P. Eitner, Verlag C. Flemming, Glogau, around 1860, Deutsches Historisches Museum
In the exhibition ‘German Colonialism. Fragments Past and Present’, featuring more than 500 exhibits, the Deutsches Historisches Museum addresses various aspects of German colonialism for the first time. Although the German Empire was one of the major European colonial powers from 1884 until the end of the First World War, it is only in the past few years that the colonial past has increasingly begun to enter public consciousness in Germany. The exhibition offers fascinating insight into the interests, development and dynamics of German colonial history and tells of the scope of action within which a broad spectrum of German, African and Oceanian players pursued their aims and motives.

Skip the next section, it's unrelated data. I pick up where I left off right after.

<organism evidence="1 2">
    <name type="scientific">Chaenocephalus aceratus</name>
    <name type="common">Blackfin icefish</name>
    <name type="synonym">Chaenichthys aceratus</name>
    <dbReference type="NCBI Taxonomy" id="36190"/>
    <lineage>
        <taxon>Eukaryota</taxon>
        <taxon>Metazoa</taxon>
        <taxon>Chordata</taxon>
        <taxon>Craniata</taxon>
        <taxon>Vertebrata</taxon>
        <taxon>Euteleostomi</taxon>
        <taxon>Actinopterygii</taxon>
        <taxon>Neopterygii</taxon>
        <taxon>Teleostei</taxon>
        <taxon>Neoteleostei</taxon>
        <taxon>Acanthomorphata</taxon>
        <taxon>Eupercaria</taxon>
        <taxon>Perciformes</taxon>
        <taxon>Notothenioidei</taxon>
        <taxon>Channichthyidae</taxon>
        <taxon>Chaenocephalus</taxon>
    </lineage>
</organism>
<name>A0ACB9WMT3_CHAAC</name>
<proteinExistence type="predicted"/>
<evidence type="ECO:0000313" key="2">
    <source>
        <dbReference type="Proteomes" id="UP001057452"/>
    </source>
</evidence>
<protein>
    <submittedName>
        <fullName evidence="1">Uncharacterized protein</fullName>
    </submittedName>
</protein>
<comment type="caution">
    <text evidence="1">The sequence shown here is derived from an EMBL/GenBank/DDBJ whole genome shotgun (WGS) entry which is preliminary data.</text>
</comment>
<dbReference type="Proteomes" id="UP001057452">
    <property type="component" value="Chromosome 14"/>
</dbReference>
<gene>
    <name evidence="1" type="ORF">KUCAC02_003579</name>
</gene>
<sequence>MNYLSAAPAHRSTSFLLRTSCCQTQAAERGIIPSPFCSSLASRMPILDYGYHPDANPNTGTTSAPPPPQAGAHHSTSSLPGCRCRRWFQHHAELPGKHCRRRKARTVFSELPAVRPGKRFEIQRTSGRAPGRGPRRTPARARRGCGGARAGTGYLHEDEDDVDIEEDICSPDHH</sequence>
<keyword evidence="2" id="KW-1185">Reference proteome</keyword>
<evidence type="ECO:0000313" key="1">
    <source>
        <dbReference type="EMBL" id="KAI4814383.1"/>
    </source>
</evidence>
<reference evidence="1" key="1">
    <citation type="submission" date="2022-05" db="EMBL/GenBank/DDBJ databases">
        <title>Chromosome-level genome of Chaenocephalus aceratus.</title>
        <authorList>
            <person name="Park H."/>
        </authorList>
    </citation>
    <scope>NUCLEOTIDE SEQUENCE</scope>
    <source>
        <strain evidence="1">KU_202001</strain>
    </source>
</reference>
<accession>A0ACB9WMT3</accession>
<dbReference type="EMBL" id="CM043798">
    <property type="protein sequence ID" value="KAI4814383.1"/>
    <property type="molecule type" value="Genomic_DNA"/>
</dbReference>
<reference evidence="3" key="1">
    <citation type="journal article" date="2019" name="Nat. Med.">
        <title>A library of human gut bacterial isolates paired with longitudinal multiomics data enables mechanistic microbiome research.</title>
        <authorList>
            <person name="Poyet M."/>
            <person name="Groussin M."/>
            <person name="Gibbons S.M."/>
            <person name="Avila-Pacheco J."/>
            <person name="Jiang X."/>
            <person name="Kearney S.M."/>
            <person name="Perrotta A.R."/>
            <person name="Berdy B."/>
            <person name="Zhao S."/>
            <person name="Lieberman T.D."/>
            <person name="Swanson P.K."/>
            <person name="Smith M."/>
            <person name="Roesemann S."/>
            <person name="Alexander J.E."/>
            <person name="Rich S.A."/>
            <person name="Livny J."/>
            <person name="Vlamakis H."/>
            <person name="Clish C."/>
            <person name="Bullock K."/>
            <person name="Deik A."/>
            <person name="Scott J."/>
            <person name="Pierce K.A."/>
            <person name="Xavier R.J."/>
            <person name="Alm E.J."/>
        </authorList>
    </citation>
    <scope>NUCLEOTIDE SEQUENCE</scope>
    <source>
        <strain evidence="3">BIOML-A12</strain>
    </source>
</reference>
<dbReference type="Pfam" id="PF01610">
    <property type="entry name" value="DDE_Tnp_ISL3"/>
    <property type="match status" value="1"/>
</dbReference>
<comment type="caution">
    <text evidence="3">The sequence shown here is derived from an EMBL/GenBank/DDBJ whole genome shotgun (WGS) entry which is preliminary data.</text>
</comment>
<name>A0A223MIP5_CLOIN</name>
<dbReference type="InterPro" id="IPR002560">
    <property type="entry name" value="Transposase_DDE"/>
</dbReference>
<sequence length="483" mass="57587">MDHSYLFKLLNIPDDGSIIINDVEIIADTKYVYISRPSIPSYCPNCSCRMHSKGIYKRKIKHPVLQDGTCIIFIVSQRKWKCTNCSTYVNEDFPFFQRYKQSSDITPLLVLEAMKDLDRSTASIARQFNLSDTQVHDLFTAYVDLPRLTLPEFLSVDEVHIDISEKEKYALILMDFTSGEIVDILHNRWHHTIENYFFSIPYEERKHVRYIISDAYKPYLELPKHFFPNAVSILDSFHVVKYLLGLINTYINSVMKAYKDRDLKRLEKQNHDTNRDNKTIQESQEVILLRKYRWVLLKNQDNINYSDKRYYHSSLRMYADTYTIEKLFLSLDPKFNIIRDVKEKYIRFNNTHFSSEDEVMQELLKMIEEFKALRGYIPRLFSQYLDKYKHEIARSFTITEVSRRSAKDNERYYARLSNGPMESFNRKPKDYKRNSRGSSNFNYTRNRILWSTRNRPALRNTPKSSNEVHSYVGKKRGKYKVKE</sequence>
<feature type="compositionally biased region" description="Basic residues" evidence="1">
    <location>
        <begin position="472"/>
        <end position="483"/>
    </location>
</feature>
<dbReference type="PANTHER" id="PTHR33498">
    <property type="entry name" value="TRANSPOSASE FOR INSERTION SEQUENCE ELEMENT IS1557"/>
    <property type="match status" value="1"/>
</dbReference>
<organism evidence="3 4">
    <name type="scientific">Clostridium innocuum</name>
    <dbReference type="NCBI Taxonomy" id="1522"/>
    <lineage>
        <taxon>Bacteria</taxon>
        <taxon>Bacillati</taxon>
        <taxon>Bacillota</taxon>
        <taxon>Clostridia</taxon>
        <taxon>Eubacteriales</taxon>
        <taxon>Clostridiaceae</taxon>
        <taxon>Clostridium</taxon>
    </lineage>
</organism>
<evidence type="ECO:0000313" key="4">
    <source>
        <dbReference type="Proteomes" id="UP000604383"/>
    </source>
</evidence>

These cubes with cardboard motifs on all six sides can be arranged to form maps of five continents and the world. The latter half of the 19th century experienced globalization in the modern sense, namely a growing degree of interconnection between all regions of the world. This included new means of communication and transportation, plus growing geographical knowledge and interest. As more European scientists travelled throughout the world, their reports spread images and knowledge of different regions. At the same time, geography became an established and professional scientific discipline in Europe’s metropolitan centres, promoting cognition and cartographic representation of the earth. The growth of geographical knowledge, of which this mosaic is a playful example, was key to European colonialism, both as a practical precondition and as an increasing tendency to think in global categories.